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Return vs. Risk (Std. Dev.): Which investment is best?
20.0% 18.0% 16.0% 14.0% 12.0% 10.0% 8.0% 6.0% 4.0% 2.0% 0.0% Alta Mkt USR

Return

T-bills

Coll. 5.0% 10.0% 15.0% 20.0% 25.0%

0.0%

Risk (Std. Dev.)

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Portfolio Risk and Return Assume a two-stock portfolio with \$50,000 in Alta Inds. and \$50,000 in Repo Men. ^ and σ . Calculate rp p

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Portfolio Return, ^p r ^ is a weighted average: rp ^ rp = Σ
n

i=1

^ wiri.

^ rp = 0.5(17.4%) + 0.5(1.7%) = 9.6%. ^ ^ ^ rp is between rAlta and rRepo .

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Alternative Method
Estimated Return
Economy Recession Below avg. Average Above avg. Boom Prob. Alta 0.10 -22.0% 0.20 -2.0 0.40 20.0 0.20 35.0 0.10 50.0 Repo 28.0% 14.7 0.0 -10.0 -20.0 Port. 3.0% 6.4 10.0 12.5 15.0

^ = (3.0%)0.10 + (6.4%)0.20 + (10.0%)0.40 rp + (12.5%)0.20 + (15.0%)0.10 = 9.6%.
(More...)

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 σ p = ((3.0 - 9.6)20.10 + (6.4 - 9.6)20.20 + (10.0 - 9.6)20.40 + (12.5 - 9.6)20.20 + (15.0 - 9.6)20.10)1/2 = 3.3%.  σ p is much lower than: either stock (20% and 13.4%). average of Alta and Repo (16.7%).  The portfolio provides average return but much lower risk. The key here is negative correlation.

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Two-Stock Portfolios  Two stocks can be combined to form a riskless portfolio if ρ = -1.0.  Risk is not reduced at all if the two stocks have ρ = +1.0.  In general, stocks have ρ ≈ 0.65, so risk is lowered but not eliminated.  Investors typically hold many stocks.  What happens when ρ = 0?

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What would happen to the risk of an average 1-stock portfolio as more randomly selected stocks were added?  σ p would decrease because the added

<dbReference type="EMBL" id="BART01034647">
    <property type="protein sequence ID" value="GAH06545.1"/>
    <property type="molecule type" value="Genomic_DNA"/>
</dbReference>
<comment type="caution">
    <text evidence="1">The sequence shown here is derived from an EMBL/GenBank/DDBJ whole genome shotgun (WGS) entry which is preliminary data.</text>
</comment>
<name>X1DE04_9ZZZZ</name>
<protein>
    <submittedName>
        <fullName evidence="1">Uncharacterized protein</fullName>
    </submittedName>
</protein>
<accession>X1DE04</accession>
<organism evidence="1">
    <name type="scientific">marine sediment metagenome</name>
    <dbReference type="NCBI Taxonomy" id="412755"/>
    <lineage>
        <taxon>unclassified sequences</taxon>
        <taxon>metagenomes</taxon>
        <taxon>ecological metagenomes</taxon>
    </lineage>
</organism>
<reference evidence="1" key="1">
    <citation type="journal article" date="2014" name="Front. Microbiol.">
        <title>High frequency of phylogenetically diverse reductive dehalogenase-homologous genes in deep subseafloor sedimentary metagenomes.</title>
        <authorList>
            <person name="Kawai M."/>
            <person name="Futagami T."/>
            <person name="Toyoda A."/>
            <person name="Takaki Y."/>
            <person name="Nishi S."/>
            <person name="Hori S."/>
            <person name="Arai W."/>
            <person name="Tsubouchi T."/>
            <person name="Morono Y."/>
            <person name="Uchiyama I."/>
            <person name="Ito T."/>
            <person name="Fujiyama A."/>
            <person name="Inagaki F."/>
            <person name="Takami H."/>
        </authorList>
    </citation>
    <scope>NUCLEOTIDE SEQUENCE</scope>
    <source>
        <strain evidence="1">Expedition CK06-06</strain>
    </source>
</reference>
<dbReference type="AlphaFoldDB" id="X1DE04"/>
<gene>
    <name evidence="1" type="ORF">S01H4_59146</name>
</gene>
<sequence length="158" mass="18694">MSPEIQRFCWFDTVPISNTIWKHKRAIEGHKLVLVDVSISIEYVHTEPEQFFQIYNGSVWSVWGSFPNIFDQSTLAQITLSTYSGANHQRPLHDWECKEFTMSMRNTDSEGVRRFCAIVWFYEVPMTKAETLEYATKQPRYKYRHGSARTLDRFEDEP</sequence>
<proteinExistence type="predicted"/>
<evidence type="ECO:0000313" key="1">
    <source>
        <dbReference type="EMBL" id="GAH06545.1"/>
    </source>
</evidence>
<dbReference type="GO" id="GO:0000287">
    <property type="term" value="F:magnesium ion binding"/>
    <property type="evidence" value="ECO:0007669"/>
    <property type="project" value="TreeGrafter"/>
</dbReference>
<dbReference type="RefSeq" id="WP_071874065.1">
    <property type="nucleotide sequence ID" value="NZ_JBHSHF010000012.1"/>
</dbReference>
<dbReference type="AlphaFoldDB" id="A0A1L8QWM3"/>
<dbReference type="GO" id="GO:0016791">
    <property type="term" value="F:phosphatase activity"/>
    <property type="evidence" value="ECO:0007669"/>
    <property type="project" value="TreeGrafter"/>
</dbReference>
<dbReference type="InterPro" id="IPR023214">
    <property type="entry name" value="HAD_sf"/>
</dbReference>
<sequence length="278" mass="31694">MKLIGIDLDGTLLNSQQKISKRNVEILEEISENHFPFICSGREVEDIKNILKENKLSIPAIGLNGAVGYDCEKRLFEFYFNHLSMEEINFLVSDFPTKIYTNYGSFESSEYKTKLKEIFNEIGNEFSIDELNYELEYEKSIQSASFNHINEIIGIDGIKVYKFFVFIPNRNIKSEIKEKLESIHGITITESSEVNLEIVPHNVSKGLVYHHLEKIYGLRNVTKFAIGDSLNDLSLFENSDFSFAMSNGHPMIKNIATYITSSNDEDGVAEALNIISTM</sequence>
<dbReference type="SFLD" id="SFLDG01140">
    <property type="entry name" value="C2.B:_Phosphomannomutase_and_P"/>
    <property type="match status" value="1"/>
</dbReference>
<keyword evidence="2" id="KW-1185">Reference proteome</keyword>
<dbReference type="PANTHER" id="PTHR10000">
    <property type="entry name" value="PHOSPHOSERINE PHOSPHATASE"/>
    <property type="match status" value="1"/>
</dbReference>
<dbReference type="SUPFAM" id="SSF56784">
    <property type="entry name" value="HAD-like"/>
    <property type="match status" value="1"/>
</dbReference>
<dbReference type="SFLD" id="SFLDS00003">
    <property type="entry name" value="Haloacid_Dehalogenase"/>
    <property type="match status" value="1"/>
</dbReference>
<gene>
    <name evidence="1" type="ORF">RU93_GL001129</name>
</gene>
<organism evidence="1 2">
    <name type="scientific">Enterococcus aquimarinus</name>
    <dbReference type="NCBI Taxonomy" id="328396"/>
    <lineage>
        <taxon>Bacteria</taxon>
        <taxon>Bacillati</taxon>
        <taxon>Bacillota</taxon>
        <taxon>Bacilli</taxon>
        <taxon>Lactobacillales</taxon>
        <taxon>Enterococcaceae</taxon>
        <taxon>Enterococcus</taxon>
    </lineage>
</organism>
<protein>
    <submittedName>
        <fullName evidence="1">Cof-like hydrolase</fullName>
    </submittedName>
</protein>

stocks would not be perfectly correlated, ^ but rp would remain relatively constant.

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1

0

15
1

Return
L rg ae

σ

≈ 35% ; σ

≈ 20%.

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σ
35

p

(%)

Company Specific (Diversifiable) Risk Stand-Alone Risk, σ
p

20

Market Risk
0 10 20 30 40 2,000+

# Stocks in Portfolio

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Stand-alone Market Diversifiable = risk + . risk risk Market risk is that part of a security’s stand-alone risk that cannot be eliminated by diversification. Firm-specific, or diversifiable, risk is that part of a security’s stand-alone risk that can be eliminated by diversification.

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Conclusions  As more stocks are added, each new stock has a smaller risk-reducing impact on the portfolio.  σ p falls very slowly after about 40 stocks are included. The lower limit for σ p is about 20% = σ M .  By forming well-diversified portfolios, investors can eliminate about half the riskiness of owning a single stock.

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Can an investor holding one stock earn a return commensurate with its risk?  No. Rational investors will minimize risk by holding portfolios.  They bear only market risk, so prices and returns reflect this lower risk.  The one-stock investor bears higher (stand-alone) risk, so the return is less than that required by the risk.

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How is market risk measured for individual securities?  Market risk, which is relevant for stocks held in well-diversified portfolios, is defined as the contribution of a security to the overall riskiness of the portfolio.  It is measured by a stock’s beta coefficient. For stock i, its beta is: bi = (ρ iM σ i) / σ M

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How are betas calculated?  In addition to measuring a stock’s contribution of risk to a portfolio, beta also which measures the stock’s volatility relative to the market.

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Using a Regression to Estimate Beta